And yet kerosene does it this as well but in space travel they have usually opted for hydrogen and lox for upper-stages because in space the extra ISP is worth it over the extra mass in tanking and plumbing.

    Yeaaaahh, you need to look up how much thrust can come from light, I want to see the numbers!

    It will be an extremely small pressure, and tracking won't be a problem a simple laser coms kit is all the ship will need.

    How silly, lets say I had a cherry bomb and could blow it up for thrust, now instead I keep it in a chamber and just us the light given off for thrust, dragging the weight of the fragmented cherry bomb with me, which is more efficient? The amount of radiative pressure you could get from the fission fragments is nothing compared to the pressure they them selves exert and as soon as they fission they become waste that must be jettisoned anyways, might as well jettison them with all the impulse they can provide.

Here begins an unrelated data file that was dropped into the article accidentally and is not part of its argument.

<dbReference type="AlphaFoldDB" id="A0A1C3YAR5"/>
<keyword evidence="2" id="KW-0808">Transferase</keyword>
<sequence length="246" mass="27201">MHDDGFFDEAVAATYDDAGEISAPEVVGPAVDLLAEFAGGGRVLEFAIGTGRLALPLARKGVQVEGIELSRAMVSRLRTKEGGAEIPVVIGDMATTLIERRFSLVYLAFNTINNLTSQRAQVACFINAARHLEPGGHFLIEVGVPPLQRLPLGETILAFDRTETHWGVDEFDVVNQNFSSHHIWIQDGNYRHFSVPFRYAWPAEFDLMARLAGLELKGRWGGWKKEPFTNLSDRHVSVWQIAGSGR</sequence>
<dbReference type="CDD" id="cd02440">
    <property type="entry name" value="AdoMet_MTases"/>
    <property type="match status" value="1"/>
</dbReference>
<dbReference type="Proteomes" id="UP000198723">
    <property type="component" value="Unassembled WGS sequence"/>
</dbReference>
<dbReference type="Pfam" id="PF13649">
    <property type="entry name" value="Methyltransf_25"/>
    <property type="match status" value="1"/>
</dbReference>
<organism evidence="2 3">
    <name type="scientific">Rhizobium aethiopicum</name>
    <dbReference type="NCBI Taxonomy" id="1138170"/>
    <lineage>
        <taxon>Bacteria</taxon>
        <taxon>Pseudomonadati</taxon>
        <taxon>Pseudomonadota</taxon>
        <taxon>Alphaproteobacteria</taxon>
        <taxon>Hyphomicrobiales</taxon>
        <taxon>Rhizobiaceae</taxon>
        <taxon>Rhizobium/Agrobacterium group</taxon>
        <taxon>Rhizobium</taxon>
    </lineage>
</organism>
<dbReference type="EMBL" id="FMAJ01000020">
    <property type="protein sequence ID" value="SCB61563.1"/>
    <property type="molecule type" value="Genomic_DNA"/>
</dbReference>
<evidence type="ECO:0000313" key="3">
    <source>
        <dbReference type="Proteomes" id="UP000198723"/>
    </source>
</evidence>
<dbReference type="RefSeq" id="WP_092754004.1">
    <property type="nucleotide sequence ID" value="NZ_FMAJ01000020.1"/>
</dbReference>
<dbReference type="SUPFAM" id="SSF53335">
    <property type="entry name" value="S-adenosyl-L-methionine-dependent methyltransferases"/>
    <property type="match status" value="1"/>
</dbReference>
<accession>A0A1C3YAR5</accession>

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  3. dhcracker Registered Senior Member

    Yeah... I still like project orion. However are we currently capable of building this nuclear rocket as described? I mean honestly it seems the larger yet simpler orion would be a better and faster bet.

    But then again I carry a blasting license and I blew up rock faces for a living for a couple years so I just like to make things go boom!

    I say lets build the fastest ship we can right now and send it to this system, maybe send a few of these ships out there RIGHT NOW why wait?
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  5. Billy T Use Sugar Cane Alcohol car Fuel Valued Senior Member

    Not hard robots put cars together. - It is just extremely complex, requiring adaptive AI and adds a lot of weight especially when compared to no robots.

    Robots trying to handle cold solid uranium and turn it into a very hot liquid and then a vapor aint very easy. - In fact, I not sure you can even do that on Earth with AI robots and in space the liquid U will break into spheres and drift where ever they like etc. That seems not just a silly approach, but totally impossible.